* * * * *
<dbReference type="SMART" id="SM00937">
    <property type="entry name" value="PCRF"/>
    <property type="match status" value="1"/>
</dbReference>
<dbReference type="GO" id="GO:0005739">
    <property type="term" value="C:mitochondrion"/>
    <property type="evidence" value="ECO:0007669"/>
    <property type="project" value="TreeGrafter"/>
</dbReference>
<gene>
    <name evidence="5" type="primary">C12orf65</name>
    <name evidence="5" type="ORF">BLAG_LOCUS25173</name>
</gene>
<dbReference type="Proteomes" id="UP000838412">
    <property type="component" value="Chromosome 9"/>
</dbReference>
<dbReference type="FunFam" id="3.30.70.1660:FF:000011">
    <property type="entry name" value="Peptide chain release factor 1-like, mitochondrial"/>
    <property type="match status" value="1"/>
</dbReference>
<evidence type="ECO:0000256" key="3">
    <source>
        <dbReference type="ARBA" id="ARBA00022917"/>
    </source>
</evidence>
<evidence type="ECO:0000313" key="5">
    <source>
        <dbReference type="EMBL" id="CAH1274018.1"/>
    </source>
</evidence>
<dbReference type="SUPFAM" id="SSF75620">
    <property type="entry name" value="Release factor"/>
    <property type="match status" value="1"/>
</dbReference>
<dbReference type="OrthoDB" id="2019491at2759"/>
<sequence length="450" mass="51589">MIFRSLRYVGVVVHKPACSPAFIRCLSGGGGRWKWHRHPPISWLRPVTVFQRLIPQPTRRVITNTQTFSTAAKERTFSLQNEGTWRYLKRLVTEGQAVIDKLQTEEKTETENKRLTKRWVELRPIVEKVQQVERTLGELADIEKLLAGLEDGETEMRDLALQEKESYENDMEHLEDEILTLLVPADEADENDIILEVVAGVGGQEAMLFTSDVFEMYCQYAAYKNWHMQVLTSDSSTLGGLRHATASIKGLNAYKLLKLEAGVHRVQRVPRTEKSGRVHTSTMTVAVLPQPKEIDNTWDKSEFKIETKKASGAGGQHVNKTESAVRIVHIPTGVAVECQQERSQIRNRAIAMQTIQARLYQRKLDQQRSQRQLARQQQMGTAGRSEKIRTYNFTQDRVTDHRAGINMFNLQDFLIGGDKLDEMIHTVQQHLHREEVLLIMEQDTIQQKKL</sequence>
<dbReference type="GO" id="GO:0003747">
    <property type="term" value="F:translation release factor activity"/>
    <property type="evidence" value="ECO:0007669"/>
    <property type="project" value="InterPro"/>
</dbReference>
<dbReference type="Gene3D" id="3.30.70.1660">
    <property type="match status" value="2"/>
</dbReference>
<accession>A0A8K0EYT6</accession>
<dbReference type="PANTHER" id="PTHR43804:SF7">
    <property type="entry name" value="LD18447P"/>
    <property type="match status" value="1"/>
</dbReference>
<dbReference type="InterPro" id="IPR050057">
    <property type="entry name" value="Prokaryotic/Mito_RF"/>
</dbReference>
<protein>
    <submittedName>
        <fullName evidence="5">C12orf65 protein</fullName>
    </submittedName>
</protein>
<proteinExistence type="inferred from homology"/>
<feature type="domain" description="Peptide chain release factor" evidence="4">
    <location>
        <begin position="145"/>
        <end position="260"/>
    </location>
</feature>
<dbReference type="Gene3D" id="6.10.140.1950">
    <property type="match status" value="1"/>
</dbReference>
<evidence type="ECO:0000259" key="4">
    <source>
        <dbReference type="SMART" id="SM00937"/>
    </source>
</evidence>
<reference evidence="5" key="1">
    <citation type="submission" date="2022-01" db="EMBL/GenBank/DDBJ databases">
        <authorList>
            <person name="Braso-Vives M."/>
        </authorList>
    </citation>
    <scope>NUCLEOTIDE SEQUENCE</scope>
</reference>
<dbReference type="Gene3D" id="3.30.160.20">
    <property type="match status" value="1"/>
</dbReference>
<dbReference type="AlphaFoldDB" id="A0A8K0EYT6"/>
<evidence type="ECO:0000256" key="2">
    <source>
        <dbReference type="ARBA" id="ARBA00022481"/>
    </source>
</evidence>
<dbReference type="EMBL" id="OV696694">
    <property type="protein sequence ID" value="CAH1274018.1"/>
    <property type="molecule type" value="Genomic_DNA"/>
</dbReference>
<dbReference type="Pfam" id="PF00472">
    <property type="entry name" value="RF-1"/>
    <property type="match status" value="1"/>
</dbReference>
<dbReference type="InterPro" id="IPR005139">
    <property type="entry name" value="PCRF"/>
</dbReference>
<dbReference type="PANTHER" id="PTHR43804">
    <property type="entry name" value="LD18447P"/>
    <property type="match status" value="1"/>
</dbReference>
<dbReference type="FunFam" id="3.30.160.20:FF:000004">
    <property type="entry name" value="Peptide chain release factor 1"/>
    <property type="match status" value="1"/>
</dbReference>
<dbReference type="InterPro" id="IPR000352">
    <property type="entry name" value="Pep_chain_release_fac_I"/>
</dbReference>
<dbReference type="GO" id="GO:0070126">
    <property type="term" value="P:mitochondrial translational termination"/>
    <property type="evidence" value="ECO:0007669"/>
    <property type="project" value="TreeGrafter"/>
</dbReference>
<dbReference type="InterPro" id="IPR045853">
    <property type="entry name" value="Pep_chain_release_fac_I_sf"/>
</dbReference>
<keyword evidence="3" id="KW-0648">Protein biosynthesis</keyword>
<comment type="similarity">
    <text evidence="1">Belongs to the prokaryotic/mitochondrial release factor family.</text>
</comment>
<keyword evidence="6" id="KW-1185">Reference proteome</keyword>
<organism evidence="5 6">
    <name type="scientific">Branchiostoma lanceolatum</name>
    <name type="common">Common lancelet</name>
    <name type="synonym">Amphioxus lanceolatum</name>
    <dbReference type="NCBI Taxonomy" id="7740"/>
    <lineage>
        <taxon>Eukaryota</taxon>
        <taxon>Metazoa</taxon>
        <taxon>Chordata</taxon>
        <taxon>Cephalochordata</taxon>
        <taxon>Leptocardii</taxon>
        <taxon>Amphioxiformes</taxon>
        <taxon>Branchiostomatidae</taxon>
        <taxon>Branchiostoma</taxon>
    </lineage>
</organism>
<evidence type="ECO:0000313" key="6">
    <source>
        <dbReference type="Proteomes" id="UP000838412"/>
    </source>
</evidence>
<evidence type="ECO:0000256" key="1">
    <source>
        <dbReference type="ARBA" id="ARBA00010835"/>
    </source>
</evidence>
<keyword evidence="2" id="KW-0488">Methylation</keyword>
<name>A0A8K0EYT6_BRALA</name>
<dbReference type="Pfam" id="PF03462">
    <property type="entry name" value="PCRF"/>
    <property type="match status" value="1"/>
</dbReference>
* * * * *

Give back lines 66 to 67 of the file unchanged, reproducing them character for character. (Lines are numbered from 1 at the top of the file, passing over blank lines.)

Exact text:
    <property type="match status" value="1"/>
</dbReference>